WFAA Four disgruntled employees of the IHOP restaurant chain claim they were fired in 2010 because of their national origin and their religious beliefs. The men are Arab and Muslim, and they allege that that was the basis for their termination.
The U.S. Equal Employment Opportunity Commission agreed, determining there was “reasonable cause” that the men were harassed and terminated because of their national origin. The men’s attorneys filed suit Tuesday against IHOP and Anthraper Investments, which owns the four local franchises involved in Plano, Fort Worth, Arlington and Burleson.
Attorney Jay Ellwanger said the men experienced a hostile work environment for a long time. (I guess they weren’t allowed to stop working to pray several times a day?)
In their lawsuit, the men state that they heard repeated discriminatory remarks from Anthraper Investments owners, such as “Arab men treat women poorly and with disrespect (the absolute truth), we’re going to let these people go and have new faces coming in.”
Ellwanger said the men received one warning every year. “Every year on the anniversary of September 11th, our clients received and email from IHOP management telling them to lay low at their stores,” he said. An attorney for Anthraper Investments said the EEOC “simply got it wrong” in this case. He said the agency has a large backlog of charges and inadequate resources.
The EEOC reviewed more than 4,100 claims of religious discrimination and only ruled 6.6 percent had reasonable cause. This was one of those cases. “They are just like everybody else,” Kane said of her clients. “They are American citizens who should not be treated differently based on their national origin or their religion.” (No, they aren’t, they are citizens of dar al-harb – a territory of war or chaos, the name for the regions where Islam does not dominate, where divine will is not observed, and therefore where continuing strife is the norm)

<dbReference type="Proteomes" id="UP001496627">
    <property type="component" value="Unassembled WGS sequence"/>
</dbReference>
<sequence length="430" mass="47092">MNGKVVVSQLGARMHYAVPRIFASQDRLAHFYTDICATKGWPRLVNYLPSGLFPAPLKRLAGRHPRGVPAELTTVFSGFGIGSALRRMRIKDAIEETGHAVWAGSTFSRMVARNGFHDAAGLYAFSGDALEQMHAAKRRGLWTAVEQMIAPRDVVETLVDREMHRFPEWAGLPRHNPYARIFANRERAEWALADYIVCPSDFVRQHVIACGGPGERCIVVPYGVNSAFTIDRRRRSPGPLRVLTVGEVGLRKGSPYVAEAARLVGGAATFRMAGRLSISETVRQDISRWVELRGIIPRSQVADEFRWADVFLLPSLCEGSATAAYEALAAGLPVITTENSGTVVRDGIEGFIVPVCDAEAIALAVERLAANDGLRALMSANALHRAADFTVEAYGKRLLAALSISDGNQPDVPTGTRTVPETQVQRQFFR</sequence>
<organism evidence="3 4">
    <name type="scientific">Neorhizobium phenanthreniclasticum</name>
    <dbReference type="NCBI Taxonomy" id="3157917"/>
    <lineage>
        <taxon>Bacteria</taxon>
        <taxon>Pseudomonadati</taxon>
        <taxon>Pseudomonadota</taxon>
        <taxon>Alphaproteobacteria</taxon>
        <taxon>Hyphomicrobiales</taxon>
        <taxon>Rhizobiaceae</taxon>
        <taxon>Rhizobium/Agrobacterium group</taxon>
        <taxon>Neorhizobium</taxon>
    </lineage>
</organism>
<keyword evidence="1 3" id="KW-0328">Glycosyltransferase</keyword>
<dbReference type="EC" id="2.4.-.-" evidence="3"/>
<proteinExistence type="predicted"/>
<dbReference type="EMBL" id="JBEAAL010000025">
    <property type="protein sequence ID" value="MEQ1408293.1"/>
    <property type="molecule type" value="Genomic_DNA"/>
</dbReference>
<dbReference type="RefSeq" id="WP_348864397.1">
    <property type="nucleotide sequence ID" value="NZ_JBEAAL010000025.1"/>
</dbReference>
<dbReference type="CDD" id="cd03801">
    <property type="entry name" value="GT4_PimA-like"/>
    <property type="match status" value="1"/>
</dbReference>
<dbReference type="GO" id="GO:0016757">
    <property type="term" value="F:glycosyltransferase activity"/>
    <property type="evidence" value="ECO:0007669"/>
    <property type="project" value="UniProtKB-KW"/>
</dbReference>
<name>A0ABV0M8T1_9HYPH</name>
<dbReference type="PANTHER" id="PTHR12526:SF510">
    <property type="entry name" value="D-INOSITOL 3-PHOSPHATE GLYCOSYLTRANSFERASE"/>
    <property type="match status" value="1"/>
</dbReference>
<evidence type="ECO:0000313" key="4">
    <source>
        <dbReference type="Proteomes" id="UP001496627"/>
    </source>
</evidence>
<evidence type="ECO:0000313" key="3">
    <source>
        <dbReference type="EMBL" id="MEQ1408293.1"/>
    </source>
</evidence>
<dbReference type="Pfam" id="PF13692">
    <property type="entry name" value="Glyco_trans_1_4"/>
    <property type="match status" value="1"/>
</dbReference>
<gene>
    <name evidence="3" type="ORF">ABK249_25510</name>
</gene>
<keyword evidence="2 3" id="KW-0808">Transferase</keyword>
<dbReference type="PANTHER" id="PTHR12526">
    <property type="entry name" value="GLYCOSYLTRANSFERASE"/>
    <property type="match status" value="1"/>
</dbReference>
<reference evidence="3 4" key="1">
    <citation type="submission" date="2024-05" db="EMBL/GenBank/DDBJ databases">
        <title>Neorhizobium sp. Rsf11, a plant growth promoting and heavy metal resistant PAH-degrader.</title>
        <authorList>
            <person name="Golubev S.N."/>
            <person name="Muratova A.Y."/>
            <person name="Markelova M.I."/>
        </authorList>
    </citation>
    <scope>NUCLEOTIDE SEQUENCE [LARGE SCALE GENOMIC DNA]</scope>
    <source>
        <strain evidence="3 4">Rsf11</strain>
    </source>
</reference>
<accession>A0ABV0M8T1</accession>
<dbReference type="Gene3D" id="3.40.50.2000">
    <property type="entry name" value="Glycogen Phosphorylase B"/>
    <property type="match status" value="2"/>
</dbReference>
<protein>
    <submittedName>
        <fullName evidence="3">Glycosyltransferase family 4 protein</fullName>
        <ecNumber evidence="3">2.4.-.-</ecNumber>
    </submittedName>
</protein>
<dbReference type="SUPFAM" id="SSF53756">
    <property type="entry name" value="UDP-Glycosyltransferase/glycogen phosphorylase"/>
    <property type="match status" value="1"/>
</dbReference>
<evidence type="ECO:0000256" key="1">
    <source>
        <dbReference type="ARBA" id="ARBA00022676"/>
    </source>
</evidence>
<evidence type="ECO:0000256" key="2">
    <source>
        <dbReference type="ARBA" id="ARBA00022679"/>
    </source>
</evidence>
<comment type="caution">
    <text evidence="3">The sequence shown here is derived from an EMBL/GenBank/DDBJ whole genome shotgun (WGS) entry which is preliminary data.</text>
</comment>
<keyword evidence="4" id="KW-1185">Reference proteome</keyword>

IHOP said the employment practices of the company and franchisees are non-discriminatory and inclusive. “We have a long history of supporting diversity,” the IHOP statement said. “Our franchisee believes the allegations are without merit, and looks forward to the fair conclusion of this matter.”
“They made a lot of money over the years for IHOP, and to be treated like this — to be dismissed because of religious beliefs and national origins — it’s something all of us are protected from under American law,” Ellwanger said.
FROM: CAIR on Tuesday, April 17, 2012
On Wednesday, April 18, a representative of the Texas chapter of the Council on American-Islamic Relations (CAIR-TX) will take part in a news conference by a New York-based law firm to announce a discrimination suit against IHOP by four Muslim managers who say they were fired because of their faith and ethnicity.
WHEN: Wednesday, April 18, 11 a.m.
WHERE: Outside the Earle Cabel Federal Courthouse, 1100 Commerce St., Dallas, Texas